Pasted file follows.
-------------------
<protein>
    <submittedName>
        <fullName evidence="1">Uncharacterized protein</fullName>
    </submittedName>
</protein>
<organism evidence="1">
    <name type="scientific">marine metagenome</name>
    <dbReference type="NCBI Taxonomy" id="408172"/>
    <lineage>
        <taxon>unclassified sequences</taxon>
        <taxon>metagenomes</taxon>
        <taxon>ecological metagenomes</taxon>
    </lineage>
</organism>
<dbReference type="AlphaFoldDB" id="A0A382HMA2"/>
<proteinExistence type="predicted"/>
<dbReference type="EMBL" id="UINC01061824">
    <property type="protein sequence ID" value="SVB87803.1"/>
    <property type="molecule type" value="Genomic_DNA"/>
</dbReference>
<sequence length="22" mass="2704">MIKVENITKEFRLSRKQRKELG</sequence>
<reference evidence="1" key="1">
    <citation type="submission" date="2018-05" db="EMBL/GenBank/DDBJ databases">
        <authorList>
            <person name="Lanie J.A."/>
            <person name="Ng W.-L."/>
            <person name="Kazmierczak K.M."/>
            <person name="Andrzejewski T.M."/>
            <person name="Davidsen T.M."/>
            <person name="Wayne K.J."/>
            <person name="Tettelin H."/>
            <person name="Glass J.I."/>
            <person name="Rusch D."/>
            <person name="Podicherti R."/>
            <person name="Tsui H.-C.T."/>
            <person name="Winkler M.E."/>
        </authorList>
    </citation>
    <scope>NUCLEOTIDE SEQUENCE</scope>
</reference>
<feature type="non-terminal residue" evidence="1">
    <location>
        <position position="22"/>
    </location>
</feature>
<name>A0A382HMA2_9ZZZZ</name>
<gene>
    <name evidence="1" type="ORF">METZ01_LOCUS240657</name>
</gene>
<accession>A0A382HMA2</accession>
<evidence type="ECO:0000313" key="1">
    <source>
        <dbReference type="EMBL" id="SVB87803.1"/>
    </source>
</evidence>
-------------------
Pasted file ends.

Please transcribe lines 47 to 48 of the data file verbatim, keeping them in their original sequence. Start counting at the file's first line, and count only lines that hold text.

<gene>
    <name evidence="1" type="ORF">METZ01_LOCUS240657</name>